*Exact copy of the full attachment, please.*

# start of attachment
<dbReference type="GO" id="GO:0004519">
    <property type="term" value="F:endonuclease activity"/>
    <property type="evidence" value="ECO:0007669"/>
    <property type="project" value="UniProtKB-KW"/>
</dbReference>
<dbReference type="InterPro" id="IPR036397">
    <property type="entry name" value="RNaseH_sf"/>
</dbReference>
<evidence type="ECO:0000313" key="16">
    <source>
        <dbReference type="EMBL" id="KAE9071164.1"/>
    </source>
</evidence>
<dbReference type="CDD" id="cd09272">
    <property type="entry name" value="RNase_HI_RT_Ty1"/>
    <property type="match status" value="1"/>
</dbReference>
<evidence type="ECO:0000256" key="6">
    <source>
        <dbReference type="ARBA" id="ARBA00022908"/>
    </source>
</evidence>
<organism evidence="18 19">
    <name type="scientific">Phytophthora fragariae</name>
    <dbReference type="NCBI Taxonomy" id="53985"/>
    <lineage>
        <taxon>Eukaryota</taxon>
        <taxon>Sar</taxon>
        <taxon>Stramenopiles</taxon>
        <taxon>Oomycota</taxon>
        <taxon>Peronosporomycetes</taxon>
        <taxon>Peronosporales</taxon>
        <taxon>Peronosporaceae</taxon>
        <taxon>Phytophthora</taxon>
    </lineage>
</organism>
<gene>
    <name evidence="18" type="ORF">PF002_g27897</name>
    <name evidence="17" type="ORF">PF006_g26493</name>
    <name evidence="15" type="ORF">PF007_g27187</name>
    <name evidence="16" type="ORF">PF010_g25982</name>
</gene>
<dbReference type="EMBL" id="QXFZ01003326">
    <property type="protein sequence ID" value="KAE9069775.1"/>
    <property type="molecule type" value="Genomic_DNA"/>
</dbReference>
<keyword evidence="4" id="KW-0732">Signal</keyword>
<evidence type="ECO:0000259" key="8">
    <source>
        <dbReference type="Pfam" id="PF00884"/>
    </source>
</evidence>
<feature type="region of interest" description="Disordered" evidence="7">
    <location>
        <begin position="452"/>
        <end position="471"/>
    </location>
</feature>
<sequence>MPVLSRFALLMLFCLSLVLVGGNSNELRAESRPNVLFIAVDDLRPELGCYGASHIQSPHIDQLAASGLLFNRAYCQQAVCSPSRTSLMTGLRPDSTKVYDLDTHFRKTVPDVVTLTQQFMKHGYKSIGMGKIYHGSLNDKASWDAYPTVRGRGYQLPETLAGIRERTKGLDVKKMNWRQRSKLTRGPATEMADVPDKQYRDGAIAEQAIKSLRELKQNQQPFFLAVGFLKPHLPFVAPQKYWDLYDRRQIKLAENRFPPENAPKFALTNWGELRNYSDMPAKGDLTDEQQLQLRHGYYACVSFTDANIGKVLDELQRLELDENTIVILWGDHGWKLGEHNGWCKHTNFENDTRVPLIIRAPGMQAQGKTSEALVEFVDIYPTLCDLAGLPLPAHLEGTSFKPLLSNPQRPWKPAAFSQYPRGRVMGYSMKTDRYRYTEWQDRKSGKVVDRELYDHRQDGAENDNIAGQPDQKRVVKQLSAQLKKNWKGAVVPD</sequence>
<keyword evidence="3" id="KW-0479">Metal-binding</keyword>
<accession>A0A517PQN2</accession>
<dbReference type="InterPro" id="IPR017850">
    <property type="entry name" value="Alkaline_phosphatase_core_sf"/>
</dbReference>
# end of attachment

<dbReference type="GO" id="GO:0004519">
    <property type="term" value="F:endonuclease activity"/>
    <property type="evidence" value="ECO:0007669"/>
    <property type="project" value="UniProtKB-KW"/>
</dbReference>
<dbReference type="InterPro" id="IPR036397">
    <property type="entry name" value="RNaseH_sf"/>
</dbReference>
<evidence type="ECO:0000313" key="16">
    <source>
        <dbReference type="EMBL" id="KAE9071164.1"/>
    </source>
</evidence>
<dbReference type="CDD" id="cd09272">
    <property type="entry name" value="RNase_HI_RT_Ty1"/>
    <property type="match status" value="1"/>
</dbReference>
<evidence type="ECO:0000256" key="6">
    <source>
        <dbReference type="ARBA" id="ARBA00022908"/>
    </source>
</evidence>
<organism evidence="18 19">
    <name type="scientific">Phytophthora fragariae</name>
    <dbReference type="NCBI Taxonomy" id="53985"/>
    <lineage>
        <taxon>Eukaryota</taxon>
        <taxon>Sar</taxon>
        <taxon>Stramenopiles</taxon>
        <taxon>Oomycota</taxon>
        <taxon>Peronosporomycetes</taxon>
        <taxon>Peronosporales</taxon>
        <taxon>Peronosporaceae</taxon>
        <taxon>Phytophthora</taxon>
    </lineage>
</organism>
<gene>
    <name evidence="18" type="ORF">PF002_g27897</name>
    <name evidence="17" type="ORF">PF006_g26493</name>
    <name evidence="15" type="ORF">PF007_g27187</name>
    <name evidence="16" type="ORF">PF010_g25982</name>
</gene>
<dbReference type="EMBL" id="QXFZ01003326">
    <property type="protein sequence ID" value="KAE9069775.1"/>
    <property type="molecule type" value="Genomic_DNA"/>
</dbReference>
<keyword evidence="4" id="KW-0732">Signal</keyword>
<evidence type="ECO:0000259" key="8">
    <source>
        <dbReference type="Pfam" id="PF00884"/>
    </source>
</evidence>
<feature type="region of interest" description="Disordered" evidence="7">
    <location>
        <begin position="452"/>
        <end position="471"/>
    </location>
</feature>
<sequence>MPVLSRFALLMLFCLSLVLVGGNSNELRAESRPNVLFIAVDDLRPELGCYGASHIQSPHIDQLAASGLLFNRAYCQQAVCSPSRTSLMTGLRPDSTKVYDLDTHFRKTVPDVVTLTQQFMKHGYKSIGMGKIYHGSLNDKASWDAYPTVRGRGYQLPETLAGIRERTKGLDVKKMNWRQRSKLTRGPATEMADVPDKQYRDGAIAEQAIKSLRELKQNQQPFFLAVGFLKPHLPFVAPQKYWDLYDRRQIKLAENRFPPENAPKFALTNWGELRNYSDMPAKGDLTDEQQLQLRHGYYACVSFTDANIGKVLDELQRLELDENTIVILWGDHGWKLGEHNGWCKHTNFENDTRVPLIIRAPGMQAQGKTSEALVEFVDIYPTLCDLAGLPLPAHLEGTSFKPLLSNPQRPWKPAAFSQYPRGRVMGYSMKTDRYRYTEWQDRKSGKVVDRELYDHRQDGAENDNIAGQPDQKRVVKQLSAQLKKNWKGAVVPD</sequence>
<keyword evidence="3" id="KW-0479">Metal-binding</keyword>
<accession>A0A517PQN2</accession>
<dbReference type="InterPro" id="IPR017850">
    <property type="entry name" value="Alkaline_phosphatase_core_sf"/>
</dbReference>